Recognize Palestine to mark Balfour centenary

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Emily Thornberry, the shadow foreign secretary, said the Balfour declaration had been a “turning point in history.“ (photo: Christian Sinibaldi / The Guardian)

Shadow foreign secretary Emily Thornberry urges formal UK recognition 100 years after declaration that paved way for creation of Israel.

By Peter Beaumont / The Guardian / Oct 30, 2017


“I don’t think we celebrate the Balfour declaration. But I think we have to mark it because it was a turning point in the history of that area and the most important way of marking it is to recognize Palestine.”
— Emily Thornberry, UK shadow foreign secretary


The shadow foreign secretary, Emily Thornberry, is calling on the UK to mark the centenary of the Balfour declaration — which called for the creation of a Jewish national homeland — with a formal British recognition of the state of Palestine.

The Balfour declaration was issued on Nov 2, 1917, and took its name from a letter written by Arthur Balfour, the foreign secretary, expressing support for “the establishment in Palestine of a national home for the Jewish people” to Lord Rothschild.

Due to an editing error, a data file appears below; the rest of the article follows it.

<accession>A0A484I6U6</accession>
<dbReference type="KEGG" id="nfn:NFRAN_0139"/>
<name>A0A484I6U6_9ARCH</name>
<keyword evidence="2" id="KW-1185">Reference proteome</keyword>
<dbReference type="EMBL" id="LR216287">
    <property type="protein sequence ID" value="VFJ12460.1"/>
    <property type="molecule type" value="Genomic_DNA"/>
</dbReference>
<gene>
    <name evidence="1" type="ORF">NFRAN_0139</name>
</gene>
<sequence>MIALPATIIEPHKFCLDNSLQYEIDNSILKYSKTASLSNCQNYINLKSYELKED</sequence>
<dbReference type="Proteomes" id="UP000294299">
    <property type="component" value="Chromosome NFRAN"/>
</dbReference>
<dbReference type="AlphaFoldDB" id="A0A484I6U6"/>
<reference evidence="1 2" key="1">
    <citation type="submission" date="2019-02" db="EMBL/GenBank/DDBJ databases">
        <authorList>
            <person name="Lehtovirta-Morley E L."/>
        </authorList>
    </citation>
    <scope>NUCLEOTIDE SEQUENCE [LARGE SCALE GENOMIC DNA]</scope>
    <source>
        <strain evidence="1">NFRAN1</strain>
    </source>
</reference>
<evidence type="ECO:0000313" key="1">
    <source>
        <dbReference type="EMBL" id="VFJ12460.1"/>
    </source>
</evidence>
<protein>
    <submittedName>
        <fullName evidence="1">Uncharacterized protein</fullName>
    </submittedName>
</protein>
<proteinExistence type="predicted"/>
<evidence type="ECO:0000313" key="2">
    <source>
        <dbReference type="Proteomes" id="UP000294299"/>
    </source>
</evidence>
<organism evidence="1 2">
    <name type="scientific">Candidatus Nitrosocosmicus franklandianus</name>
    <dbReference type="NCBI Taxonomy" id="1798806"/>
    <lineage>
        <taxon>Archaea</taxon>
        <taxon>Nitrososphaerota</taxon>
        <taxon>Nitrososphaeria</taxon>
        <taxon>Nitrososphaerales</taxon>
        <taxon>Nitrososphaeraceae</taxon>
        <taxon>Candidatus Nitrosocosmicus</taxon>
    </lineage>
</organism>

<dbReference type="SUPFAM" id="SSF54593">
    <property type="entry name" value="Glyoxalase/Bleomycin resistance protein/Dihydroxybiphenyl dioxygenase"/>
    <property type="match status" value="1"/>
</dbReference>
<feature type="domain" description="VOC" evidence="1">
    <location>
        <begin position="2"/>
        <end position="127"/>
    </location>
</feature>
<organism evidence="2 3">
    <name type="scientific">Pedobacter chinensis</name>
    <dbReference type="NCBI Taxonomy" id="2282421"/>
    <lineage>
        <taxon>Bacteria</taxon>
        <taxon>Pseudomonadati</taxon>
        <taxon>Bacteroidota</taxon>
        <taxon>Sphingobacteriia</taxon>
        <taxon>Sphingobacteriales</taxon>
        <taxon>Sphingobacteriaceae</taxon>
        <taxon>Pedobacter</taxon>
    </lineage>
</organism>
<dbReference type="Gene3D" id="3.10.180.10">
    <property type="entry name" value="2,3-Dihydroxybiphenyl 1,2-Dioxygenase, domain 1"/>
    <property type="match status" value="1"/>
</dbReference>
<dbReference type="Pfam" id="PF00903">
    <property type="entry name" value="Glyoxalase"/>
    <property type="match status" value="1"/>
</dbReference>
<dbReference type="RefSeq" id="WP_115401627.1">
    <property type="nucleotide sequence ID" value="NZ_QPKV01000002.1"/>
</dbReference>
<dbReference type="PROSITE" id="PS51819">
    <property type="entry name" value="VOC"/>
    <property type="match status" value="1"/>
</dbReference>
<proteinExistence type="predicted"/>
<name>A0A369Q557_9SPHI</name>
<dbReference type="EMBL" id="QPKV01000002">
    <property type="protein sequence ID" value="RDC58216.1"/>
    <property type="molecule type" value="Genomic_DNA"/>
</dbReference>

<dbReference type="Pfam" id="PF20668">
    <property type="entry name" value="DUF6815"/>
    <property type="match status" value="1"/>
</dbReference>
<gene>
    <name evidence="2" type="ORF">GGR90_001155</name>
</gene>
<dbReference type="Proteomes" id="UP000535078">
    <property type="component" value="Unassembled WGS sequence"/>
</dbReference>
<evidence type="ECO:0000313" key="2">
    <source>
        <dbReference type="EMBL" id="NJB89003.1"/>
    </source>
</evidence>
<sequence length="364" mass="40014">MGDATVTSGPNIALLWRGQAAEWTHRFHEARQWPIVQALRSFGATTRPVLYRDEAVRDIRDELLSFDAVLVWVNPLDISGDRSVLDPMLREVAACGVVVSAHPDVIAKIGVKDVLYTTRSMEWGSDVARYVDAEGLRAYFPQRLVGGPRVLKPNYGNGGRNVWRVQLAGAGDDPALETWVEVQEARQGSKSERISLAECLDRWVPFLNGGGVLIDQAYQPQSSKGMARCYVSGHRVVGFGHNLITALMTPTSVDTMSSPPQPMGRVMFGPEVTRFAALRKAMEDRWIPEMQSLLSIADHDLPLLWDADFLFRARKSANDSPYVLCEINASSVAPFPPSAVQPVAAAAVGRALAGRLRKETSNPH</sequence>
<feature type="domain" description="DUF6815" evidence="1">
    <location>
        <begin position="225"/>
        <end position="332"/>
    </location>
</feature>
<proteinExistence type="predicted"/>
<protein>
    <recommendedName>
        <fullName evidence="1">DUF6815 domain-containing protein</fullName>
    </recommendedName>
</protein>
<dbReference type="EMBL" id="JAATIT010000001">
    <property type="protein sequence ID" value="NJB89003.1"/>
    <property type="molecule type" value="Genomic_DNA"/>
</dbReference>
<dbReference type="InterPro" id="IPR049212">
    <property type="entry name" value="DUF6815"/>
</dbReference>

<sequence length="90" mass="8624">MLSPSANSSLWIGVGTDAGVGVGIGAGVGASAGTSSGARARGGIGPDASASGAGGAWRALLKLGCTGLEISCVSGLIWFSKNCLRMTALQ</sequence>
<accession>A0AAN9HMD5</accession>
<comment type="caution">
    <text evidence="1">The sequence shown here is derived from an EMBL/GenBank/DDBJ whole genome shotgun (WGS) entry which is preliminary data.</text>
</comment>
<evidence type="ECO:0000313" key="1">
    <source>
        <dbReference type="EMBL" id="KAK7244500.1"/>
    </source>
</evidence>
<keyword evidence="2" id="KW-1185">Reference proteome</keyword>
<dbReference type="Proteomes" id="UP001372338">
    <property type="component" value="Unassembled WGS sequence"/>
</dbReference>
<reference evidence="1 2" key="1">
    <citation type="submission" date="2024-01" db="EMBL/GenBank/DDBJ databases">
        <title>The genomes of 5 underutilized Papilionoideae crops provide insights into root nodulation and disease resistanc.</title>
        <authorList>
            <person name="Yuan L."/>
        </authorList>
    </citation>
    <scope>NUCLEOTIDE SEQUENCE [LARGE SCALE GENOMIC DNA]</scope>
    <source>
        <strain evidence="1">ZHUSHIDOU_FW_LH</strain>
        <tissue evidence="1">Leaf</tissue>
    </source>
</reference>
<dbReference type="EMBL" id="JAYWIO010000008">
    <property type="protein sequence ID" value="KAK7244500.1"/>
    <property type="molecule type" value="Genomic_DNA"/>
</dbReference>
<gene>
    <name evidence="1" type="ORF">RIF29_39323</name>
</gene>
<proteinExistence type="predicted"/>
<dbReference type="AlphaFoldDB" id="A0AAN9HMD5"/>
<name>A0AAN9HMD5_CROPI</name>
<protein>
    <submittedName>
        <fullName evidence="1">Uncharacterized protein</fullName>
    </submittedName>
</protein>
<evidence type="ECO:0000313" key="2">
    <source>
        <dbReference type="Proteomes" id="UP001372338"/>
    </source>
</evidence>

Although Israel was not established until three decades later, the declaration is still seen, not least by Israel, as a founding diplomatic initiative for a Jewish state. It is deeply resented by Palestinians.

Speaking in the West Bank city of Nablus on Sunday, the Palestinian prime minister, Rami Hamdallah, described the Balfour declaration as a “historical injustice” against the Palestinian people.

The Israeli prime minister, Benjamin Netanyahu, is attending a commemorative dinner in London on Thursday hosted by the current Lords Balfour and Rothschild, where Thornberry will also be a guest.

Thornberry also questioned Israel’s commitment to a two-state solution — a Palestinian state alongside Israel — suggesting that the emergence of single binational state, with fewer rights for Palestinians, would pose a risk to Israel’s democracy.

In pointed comments that underlined the heated debate over how the anniversary of the Balfour declaration should be publicly noted, Thornberry added that it should be marked but not necessarily celebrated.

Read the full article here →

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